Reconstruction of Holocene coupling between the South America Monsoon System and local moisture variability from speleothem δ18O and 87Sr/86Sr records
Dr. Corinne Wong
Brittany M. Ward, Corinne I. Wong, Valdir F. Novello, David McGee, Roberto V. Santos, Xianfeng Wang, Lawrence R. Edwards, Lucas C.R. Silva, Hai Cheng
Investigating past variability in South American hydroclimate is pertinent to understanding how hydroclimate might respond to global climate change. δ18O records from South America provide insight into past variability of the South American Monsoon System (SAMS). Precipitation δ18O values, however, can be decoupled from local moisture conditions at a given site and, thereby, limit ability to reconstruct local moisture conditions. In this study, we investigate the coherence of Holocene δ18O records from across tropical and subtropical South America using a principal components analysis and assess the co-variability of reconstructed SAMS variability with local moisture conditions reconstructed from speleothem 87Sr/86Sr values. The main mode of variability across Holocene δ18O records (PC1) closely tracks changes in austral summertime insolation, consistent with existing work. Sites towards the periphery of the continent are heavily weighted on PC1, whereas interior sites as not. Further δ18O variability at interior sites bear little similarity to each other and implicate controls, beyond monsoon intensity, on these δ18O records. Further, we develop speleothem 87Sr/86Sr records spanning the Holocene from Tamboril Cave (Brazilian Highlands), Paraíso Cave (eastern Amazon Basin), Jaraguá Cave (Mato Grosso do Sol Plateau), and Botuverá Cave (Atlantic coastal plain) to investigate coupling between reconstructed monsoon variability (reflected by PC1) and local moisture conditions (interpreted from 87Sr/86Sr records). Speleothem 87Sr/86Sr variability is interpreted as a proxy of local moisture conditions, reflecting the degree of water-rock interaction with the cave host rock as driven by variations in water residence time. Speleothem 87Sr/86Sr records from all the sites, except Botuverá cave, do not co-vary with PC1, suggesting that local moisture conditions do not necessary follow variations in monsoon intensity at these interior sites. These speleothem 87Sr/86Sr records, however, generally suggest dry mid-Holocene conditions relative to the early- and late-Holocene, consistent with interpretations of other paleo-moisture records in the region. These results highlight that controls, in addition to SAMS variability, might influence δ18O variability as well as local moisture conditions at interior sites, and stress the need for δ18O-independent reconstructions of moisture conditions.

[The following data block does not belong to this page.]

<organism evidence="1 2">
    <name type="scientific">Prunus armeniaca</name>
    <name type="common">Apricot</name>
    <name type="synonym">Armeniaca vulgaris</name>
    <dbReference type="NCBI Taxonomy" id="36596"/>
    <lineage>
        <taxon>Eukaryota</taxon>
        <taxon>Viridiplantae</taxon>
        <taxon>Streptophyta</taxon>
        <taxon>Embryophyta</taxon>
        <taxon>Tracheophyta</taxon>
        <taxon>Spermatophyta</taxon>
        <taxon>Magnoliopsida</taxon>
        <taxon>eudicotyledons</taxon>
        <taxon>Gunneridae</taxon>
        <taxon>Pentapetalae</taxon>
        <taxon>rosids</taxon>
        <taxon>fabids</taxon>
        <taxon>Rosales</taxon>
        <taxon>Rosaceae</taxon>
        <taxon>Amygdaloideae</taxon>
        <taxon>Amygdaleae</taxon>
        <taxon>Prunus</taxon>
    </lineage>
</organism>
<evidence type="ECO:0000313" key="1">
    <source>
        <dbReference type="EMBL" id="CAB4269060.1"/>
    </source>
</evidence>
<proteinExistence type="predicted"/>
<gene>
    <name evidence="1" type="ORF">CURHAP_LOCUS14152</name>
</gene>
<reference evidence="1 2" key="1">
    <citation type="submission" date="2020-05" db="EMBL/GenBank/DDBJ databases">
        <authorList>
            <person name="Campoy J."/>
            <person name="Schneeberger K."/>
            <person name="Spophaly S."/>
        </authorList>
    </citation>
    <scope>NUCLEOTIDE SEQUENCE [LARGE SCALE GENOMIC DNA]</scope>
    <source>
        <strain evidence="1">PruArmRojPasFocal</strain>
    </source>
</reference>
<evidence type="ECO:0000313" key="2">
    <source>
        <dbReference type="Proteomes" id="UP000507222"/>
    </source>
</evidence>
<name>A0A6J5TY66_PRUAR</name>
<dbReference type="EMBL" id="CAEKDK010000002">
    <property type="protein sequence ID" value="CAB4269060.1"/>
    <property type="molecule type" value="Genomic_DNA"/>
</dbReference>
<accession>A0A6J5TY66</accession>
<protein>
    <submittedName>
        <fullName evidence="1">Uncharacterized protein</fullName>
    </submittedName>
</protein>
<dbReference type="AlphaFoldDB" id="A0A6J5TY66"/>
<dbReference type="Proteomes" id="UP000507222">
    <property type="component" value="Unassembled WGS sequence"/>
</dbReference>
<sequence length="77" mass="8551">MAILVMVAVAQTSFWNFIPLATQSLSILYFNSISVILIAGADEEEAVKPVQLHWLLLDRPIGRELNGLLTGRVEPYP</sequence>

Dr. Corinne Wong is an environmental isotope geochemist who studies modern cave environments to understand how past climate can be interpreted from speleothem cave deposits and reconstructs past hydroclimate from speleothem isotopic and geochemical variability in the western United States and the region of the South American Monsoon System. Corinne was an Environmental Protection Agency STAR Graduate Fellow at The University of Texas at Austin, a University of California Chancellor’s Postdoctoral Fellow in Davis, California, an Assistant Professor at Boston College, and Research Associate at The University of Texas at Austin.